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This South African bakkie builder you haven’t heard of is making big moves

Bloemfontein-based bakkie builder Brandt BRV is making big moves to expand its production capacity and get its name out there on the global stage.

It recently upgraded from its original premises into a larger facility which boosted its monthly production capacity to 20 units, and it has established partnerships with companies in Texas, USA, to which it hopes to start shipping its rugged bakkies in the near future.

Additionally, Brandt BRV is actively engaging with national government in an attempt to secure financial support and ramp up its operations to hundreds, even thousands of vehicles a month.

“I always say to my employees that I don’t have a ceiling, so of course I don’t want to do just 20 a month. I would like to get to the hundreds and then to a thousand,” said owner Stian Brandt in an interview on The Money Show.

“It took us a while to get to a point where there are no comebacks – we worked very hard since 2013 to build a vehicle that is ‘South African tough’, and I think we’re at that point now, so we’re ready to scale up.”

Bloemfontein’s bakkie boffin

Founded in 2001 by Antonie Brandt, Brant BRV initially produced a small off-road vehicle known as the DTV Roadrunner, selling 400 examples before its discontinuation in 2012.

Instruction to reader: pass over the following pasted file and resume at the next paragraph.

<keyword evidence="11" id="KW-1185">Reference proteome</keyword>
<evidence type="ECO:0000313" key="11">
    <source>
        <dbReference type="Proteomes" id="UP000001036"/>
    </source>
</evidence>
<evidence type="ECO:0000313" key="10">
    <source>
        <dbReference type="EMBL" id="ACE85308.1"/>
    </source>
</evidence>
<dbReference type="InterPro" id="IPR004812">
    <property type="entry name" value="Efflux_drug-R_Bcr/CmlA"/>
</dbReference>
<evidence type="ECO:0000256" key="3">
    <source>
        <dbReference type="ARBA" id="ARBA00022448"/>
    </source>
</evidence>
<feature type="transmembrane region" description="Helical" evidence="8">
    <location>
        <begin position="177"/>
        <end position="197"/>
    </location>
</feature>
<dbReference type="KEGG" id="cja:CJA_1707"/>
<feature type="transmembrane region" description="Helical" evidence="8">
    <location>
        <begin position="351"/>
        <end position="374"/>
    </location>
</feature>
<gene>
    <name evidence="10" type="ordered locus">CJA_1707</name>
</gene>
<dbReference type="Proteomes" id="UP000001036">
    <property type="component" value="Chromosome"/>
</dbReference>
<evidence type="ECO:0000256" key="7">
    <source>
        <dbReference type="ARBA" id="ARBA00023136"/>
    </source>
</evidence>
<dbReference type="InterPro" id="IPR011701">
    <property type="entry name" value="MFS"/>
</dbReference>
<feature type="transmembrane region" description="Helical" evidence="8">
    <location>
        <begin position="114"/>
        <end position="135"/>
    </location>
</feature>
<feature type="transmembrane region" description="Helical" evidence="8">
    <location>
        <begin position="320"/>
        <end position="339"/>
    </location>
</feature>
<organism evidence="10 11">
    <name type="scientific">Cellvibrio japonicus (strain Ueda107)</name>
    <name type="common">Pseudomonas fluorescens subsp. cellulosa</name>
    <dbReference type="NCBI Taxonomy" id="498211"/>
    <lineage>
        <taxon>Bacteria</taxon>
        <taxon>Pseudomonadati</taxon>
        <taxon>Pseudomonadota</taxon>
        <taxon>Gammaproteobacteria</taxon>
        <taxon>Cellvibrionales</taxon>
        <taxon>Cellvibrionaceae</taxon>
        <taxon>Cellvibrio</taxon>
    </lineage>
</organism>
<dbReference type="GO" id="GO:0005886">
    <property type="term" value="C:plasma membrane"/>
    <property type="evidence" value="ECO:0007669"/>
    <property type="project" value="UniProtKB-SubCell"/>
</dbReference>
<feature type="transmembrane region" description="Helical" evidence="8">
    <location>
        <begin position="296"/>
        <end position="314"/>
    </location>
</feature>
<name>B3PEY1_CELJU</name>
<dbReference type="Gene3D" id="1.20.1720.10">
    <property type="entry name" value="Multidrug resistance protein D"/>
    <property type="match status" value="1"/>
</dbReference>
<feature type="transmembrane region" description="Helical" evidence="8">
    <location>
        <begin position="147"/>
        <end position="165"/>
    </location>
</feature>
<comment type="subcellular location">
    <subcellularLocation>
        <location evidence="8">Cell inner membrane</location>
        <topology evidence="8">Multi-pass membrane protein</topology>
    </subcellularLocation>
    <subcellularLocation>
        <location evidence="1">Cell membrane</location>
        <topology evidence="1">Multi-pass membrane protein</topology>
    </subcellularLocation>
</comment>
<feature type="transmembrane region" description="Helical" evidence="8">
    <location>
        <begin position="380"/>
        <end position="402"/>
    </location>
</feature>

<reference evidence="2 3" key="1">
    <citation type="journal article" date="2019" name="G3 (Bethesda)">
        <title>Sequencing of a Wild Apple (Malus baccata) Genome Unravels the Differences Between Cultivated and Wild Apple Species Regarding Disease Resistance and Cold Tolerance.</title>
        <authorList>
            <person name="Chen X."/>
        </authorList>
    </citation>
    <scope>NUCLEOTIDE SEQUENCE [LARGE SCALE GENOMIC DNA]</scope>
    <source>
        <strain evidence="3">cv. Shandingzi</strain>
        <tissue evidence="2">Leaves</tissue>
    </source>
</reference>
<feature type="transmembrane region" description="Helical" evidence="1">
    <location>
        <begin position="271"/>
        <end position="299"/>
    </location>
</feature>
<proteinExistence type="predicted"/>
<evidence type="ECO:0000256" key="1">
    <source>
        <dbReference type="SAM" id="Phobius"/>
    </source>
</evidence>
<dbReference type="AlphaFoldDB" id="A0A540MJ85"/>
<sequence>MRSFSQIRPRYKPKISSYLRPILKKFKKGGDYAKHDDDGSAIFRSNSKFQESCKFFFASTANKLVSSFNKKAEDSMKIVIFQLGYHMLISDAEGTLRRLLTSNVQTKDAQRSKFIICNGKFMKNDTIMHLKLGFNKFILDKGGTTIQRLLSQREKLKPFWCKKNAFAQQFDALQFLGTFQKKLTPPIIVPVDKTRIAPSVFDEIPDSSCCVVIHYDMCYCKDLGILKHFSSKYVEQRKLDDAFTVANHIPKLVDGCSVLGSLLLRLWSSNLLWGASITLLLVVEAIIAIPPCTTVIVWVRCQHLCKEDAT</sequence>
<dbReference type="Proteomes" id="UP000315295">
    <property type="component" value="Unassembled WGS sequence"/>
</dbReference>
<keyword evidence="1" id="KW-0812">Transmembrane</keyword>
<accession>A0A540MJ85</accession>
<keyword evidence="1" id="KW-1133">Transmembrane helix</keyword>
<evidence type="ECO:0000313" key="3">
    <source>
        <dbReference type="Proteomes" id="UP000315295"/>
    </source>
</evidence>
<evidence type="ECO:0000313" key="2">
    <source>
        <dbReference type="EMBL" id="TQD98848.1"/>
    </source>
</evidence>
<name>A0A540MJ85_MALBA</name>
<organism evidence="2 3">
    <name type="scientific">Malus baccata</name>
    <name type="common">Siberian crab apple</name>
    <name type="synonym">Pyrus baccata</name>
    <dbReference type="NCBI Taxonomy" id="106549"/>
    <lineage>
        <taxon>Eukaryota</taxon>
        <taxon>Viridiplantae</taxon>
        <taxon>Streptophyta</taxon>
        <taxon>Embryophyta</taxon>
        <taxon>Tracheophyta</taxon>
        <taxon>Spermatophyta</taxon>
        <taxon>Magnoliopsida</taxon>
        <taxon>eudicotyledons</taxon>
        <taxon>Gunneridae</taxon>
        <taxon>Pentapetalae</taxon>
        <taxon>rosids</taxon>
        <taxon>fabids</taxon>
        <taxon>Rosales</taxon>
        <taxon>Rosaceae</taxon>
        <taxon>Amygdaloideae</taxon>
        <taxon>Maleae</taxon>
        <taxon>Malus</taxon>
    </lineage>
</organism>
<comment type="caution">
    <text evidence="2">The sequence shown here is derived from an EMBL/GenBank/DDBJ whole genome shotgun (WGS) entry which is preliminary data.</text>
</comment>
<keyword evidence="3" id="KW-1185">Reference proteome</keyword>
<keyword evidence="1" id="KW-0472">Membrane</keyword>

In 2013, Atonie roped in his son Stian – who at the time was only 23 – and together they set up Brandt R&D which was focused on developing “bigger, better, and even more radical” off-roaders.

Fast forward another three years and the brand as we know it was officially established.

Today, Brandt BRV – BRV being short for Brandt Radical Vehicles – produces a wide range of bakkies spanning single and extended-cab body styles, workhorses, “sport models”, and even a safari game viewer.

Most of the construction on its vehicles is carried out by hand using tough materials such as 10mm steel for the monocoque chassis and 1.6mm steel for the bodywork.

As a result they do not have crumple zones, which are mandated on mass-produced autos for crash safety, hence, they can “handle a lot more than the competing market,” said the automaker.

The Brandt BRV bakkies feature leading arm suspension at the front and coil springs at the rear for usability in a variety of terrains, in addition to an integrated roll cage in each model for rigidity.

The manufacturer also went the extra mile to eliminate plastic in its vehicles, with the interior panels mostly consisting of steel wrapped in various materials that are warmer to the touch.

Since its inception in 2013, Brandt BRV has sold 55 bakkies to customers not only in South Africa but across the globe, and it currently has an order book for 17 units which will all be built over the next six months.

Brandt BRV bakkies



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